As bones encased in rock rotted away, water-borne silica seeped into the crevices, solidifying into opal and preserving precious details for 100 million years. The resulting fossils now provide evidence that there really may have been an Age of Monotremes, before other mammals came to dominate.

"It's like discovering a whole new civilization," says Australian Museum paleontologist Tim Flannery.

"Today, Australia is known as a land of marsupials, but discovering these new fossils is the first indication that Australia was previously home to a diversity of monotremes."

Only five of these rare mammals still cling to existence: one platypus and four echidna species, shared between Australia and Papua New Guinea. But due to their reptilian-like egg-laying feature, it has long been thought these animals evolved before placental mammals like us and marsupials.

Opalized fossil of Dharragarra aurora. (Flannery, et al., Alcheringa: An Australasian Journal of Palaeontology, 2024)

"It may be guessed that, wherever they originated, monotremes radiated in Australia before marsupials did, and that the old Australian monotreme fauna may have been at least as diverse as the later marsupial fauna… " naturalist Philip Jackson Darlington speculated back in 1957.

While this theory is widely accepted, fossil evidence has remained scarce.

Now, three newly discovered monotremes bring the total of fossil species known in this one place and time period to six, proving there really was some diversity among these furry egg-layers. The new finds range from the size of a small possum to that of a cat, Flannery told James Woodford at New Scientist.

Australia's Lightning Ridge in northeastern New South Wales, where the fossils were found, now has the most diverse range of monotreme fossils on record, all from the Cenomanian period between roughly 100 and 95 million years ago.

"Four species are known from a single specimen, suggesting that diversity remains underrepresented. This discovery adds more than 20 percent to the previously known diversity of monotremes," says Australian Museum paleontologist Matthew McCurry.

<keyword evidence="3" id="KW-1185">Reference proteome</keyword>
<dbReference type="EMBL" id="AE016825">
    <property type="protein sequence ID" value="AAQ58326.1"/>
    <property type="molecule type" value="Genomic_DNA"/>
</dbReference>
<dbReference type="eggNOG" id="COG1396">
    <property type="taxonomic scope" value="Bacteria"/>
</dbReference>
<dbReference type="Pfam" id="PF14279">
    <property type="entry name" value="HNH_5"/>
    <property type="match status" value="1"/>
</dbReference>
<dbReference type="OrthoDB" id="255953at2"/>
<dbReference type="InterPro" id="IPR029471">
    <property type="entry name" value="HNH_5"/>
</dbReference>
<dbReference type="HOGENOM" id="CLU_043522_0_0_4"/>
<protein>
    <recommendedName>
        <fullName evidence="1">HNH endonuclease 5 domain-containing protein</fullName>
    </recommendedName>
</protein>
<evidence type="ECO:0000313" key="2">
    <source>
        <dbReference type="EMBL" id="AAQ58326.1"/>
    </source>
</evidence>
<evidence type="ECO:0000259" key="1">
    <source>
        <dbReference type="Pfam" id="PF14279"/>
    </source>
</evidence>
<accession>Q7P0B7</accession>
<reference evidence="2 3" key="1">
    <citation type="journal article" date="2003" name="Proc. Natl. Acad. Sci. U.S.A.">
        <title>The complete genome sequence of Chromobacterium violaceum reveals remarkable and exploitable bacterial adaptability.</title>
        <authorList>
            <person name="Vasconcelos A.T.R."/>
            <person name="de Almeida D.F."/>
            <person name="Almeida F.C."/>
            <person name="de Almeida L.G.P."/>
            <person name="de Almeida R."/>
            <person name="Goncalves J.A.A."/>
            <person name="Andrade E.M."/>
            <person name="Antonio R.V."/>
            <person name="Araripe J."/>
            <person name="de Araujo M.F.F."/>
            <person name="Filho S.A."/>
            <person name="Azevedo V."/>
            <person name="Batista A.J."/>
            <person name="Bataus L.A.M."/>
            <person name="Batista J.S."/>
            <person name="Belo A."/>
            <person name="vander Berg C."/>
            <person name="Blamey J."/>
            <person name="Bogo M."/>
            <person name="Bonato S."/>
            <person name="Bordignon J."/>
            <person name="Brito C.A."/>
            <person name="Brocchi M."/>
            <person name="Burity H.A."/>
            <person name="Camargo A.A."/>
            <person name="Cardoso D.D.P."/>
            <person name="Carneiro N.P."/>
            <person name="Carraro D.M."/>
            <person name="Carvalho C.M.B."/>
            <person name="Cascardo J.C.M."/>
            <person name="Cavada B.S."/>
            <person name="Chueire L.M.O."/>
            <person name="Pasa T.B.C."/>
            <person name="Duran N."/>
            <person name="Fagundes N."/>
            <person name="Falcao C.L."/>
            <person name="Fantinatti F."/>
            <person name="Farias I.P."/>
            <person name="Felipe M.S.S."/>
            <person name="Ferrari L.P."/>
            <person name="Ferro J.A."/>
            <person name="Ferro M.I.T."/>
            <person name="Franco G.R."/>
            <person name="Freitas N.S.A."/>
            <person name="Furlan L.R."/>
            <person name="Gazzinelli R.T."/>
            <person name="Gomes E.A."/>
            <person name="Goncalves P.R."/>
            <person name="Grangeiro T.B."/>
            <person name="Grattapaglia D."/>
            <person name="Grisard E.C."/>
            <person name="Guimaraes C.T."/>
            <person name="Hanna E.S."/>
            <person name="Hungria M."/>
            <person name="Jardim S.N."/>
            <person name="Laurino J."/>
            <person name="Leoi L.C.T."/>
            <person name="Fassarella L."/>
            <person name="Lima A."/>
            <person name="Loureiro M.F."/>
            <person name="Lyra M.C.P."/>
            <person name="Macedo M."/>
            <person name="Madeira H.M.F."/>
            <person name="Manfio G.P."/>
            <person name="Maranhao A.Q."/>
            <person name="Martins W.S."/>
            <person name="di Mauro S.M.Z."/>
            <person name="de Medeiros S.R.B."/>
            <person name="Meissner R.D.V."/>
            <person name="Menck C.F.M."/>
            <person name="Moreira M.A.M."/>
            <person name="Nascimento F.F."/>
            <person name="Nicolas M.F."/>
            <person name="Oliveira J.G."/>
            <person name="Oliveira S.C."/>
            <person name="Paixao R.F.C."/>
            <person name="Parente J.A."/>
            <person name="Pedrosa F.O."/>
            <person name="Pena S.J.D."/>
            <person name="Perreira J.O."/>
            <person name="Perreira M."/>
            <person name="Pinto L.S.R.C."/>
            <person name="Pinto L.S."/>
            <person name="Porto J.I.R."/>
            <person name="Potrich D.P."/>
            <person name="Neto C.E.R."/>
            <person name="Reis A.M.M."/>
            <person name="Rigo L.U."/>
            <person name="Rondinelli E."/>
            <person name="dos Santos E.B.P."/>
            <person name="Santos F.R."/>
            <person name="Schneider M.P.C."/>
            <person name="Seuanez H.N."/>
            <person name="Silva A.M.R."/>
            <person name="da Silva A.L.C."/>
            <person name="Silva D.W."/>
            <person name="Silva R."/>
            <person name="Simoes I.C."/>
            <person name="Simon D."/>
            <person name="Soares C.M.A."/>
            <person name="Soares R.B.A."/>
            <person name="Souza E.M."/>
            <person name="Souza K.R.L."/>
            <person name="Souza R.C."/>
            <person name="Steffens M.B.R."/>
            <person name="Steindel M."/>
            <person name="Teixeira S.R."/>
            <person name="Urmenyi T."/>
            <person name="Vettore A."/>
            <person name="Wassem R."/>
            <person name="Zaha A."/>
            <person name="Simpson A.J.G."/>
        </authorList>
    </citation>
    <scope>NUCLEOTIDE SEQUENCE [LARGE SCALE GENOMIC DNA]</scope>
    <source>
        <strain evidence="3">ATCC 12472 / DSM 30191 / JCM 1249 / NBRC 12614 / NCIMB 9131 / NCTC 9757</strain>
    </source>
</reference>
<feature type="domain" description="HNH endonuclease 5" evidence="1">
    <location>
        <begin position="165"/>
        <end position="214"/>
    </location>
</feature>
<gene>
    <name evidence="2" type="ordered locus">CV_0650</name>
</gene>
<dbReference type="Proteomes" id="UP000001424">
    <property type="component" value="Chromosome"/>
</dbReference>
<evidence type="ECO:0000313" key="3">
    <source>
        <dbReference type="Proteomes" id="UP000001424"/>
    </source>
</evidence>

Clockwise from lower left: Opalios splendens, Stirtodon elizabethae, Kollikodon ritchiei, Steropodon galmani, Parvopalus clytiei and Dharragarra aurora. (Peter Shouten)

Among the new fossils is the toothy 'echidnapus' (Opalios splendens), who, as its nickname suggests, shares characteristics of both echidnas and platypuses. It has the long narrow snout of an echidna but also some features of a platypus, like complex electroreception.

"The story of how our egg-laying mammals evolved is 'toothy to toothless'," describes Australian Museum mammologist Kris Helgen.

"The oldest monotreme, Teinolophos trusleri, which dates back to Victoria 130 million years ago, had five molars in each jaw. What we see at Lightning Ridge is that by 100 million years ago, some of the monotremes still have five molars but some of them are down to three."

Modern echidnas have no teeth and platypuses lose theirs before they fully mature.

Flannery and colleagues also describe the tiniest known monotreme, Parvopalus clytiei, and Dharragarra aurora, which has a similar jaw to modern platypuses, in their new paper. These join the three previously discovered ancient Lightning Ridge monotremes: Kollikodon ritchiei, Steropodon galmani, and Stirtodon elizabethae, the largest known monotreme.

So far researchers have found no other signs of mammals from this period, suggesting that monotremes really may have been alone amongst the dinosaurs of that era. However, a more extensive fossil assemblage that includes other sites will be needed to confirm this theory.

This research was published in Alcheringa: An Australasian Journal of Palaeontology.